Against the backdrop of a widening ecosystem of energy supply technologies and business models, digital finance is seen as both a beneficiary and a key enabler of financial inclusion. But mobile network operators — the heavyweights of infrastructure in emerging markets by a long shot — have historically been reticent to exploit the obvious synergies between the business of energy provision and that of digital services. This week’s Insight illuminates some of the touchpoints between power, digital connectivity, and financial inclusion to ask: what will it take to break down the silos separating the businesses of electricity and digital finance?
The Power of Digital
Despite notable progress over the past decades in widening access to electricity, the COVID-19 pandemic has threatened to derail the momentum of the UN’s Sustainable Development Goal (SDG) #7: “access to affordable, reliable and modern energy services.” Analysis from the International Energy Agency (IEA) suggests that the onset of the pandemic caused a 4% increase in the number of Africans without access to electricity — the first time electricity access rates have dropped relative to population growth since 2013. Increasing recognition of energy as the ‘golden thread’ weaving together the 17 SDGs, along with the Russia-Ukraine natural gas crisis, has put energy security back at the center of both business and political discussions around the world.
In no-grid and bad-grid environments in Africa and much of the world’s emerging markets, however, the critical relationship between energy and uptake of digital connectivity is nothing new. The meteoric rise of commercially-funded solar lighting products was notably enabled by Pay As You Go mobile money technology paired with remote locking, which nudged remote and rural users towards using mobile money systems as a mechanism for converting a high CAPEX obstacle for purchasing micro-utility assets into a streamlined energy-as-a-service play, as Mondato previously discussed.
Meanwhile, momentum for mini-grids has continued to swell since 2019, with increasingly sophisticated modeling systems converging around the importance of independent generation and distribution networks for communities beyond immediate proximity to legacy grid infrastructure.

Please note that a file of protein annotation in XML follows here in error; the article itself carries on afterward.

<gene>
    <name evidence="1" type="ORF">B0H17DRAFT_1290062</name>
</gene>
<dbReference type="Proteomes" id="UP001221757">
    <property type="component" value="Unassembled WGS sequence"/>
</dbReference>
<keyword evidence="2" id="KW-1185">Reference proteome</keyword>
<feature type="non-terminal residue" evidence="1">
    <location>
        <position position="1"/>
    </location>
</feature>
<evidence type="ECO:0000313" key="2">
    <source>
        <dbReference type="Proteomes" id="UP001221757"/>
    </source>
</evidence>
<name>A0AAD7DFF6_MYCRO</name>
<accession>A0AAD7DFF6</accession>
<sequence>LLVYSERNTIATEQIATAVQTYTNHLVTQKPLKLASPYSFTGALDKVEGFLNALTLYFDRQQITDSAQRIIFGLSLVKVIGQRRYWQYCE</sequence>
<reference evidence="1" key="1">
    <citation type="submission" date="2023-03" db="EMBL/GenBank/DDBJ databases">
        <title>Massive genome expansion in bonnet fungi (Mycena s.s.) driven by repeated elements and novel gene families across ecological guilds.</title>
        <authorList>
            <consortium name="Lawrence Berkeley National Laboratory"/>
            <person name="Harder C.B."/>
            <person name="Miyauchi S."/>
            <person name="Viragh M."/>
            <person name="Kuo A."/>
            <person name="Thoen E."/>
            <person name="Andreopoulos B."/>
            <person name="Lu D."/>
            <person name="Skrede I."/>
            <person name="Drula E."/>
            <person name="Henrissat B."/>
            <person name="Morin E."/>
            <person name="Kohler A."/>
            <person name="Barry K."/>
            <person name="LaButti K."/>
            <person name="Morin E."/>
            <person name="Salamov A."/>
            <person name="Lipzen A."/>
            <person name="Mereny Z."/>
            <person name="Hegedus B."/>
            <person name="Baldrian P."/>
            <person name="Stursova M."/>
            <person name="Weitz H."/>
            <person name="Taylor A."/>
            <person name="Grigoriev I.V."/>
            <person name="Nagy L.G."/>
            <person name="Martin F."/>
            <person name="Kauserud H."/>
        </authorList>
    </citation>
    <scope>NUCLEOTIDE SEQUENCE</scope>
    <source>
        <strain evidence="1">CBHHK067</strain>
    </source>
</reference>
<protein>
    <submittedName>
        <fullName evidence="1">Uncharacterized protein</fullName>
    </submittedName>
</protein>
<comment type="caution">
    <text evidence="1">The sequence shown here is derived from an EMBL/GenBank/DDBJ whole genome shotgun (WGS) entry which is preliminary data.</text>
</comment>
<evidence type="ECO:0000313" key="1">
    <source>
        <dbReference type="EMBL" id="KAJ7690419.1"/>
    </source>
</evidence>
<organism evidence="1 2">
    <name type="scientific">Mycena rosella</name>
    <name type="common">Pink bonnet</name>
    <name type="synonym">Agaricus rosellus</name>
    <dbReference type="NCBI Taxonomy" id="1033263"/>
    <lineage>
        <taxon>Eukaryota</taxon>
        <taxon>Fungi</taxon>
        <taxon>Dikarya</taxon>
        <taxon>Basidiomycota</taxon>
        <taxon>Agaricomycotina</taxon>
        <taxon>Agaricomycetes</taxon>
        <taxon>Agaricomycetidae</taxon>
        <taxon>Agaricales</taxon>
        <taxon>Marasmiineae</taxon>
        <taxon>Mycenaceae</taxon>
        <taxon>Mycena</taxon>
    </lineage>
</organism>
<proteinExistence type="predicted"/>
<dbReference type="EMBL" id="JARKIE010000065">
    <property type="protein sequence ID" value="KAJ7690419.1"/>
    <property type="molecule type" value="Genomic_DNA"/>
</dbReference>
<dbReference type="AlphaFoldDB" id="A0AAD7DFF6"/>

Source: IEA Africa Energy Outlook 2022
Whatever the supply modality of electrons, however, the synergy between electricity, digital connectivity and the ecosystem built on top of it seems clear. As GSMA research on the consumer impacts of PAYGO solar home system users notes, “by far the greatest impact on increased data and voice usage is that [solar home systems] allow users to charge their phones more easily and, therefore, use their phones more often.”
Indeed, particularly for the poorest, powering phones is the primary use case for electricity; one could thus say voice calls, texts and apps collectively represent the most important demand for the flow of electrons as an ‘intermediate input’ for the financially excluded. After all, mobile phone ownership is by far the most ubiquitous (and often, the only) electronic appliance owned by the world’s bankless — with a monumentally important transition towards smartphones unfolding this decade, as Mondato has previously described. So why don’t telecom and digital finance operators get into the business of energy provision, or vice-versa?
The ABCs of Power & Finance
The notion of combining the operations of mobile coverage with those of electricity provision is not new. In fact, the concept of using telecom towers as a base station for power generation and distribution to nearby communities has been conceptually described in energy access literature for decades under the catchy moniker of the “anchor-business-community” (ABC) model.
In the simplest formulation of the ABC model, the energy supply of the largest demand center in a given community should be significantly oversized relative to its need. Excess generation is then marketed firstly to local businesses, then to local households who would otherwise be economically unattractive to supply.
The ABC model is conceptually attractive, but it’s difficult to implement in reality, given the radically different techno-economics of supplying different business use-cases; a factory using heavy duty motors may need a power supply able to tolerate significant voltage and frequency swings off of the standard 220 volts and 50 hertz, while sensitive long-range communications equipment like those on telco towers may require the exact opposite. Reliability standards for towers aim for the “4-9s” — 99.99% uptime — while newly connected remote households, for their part, may not even have the cash or the machines for more than a few dollars’ worth of kilowatt-hours per month, much less 24/7 power, undermining the whole economic rationale of oversizing for universal access.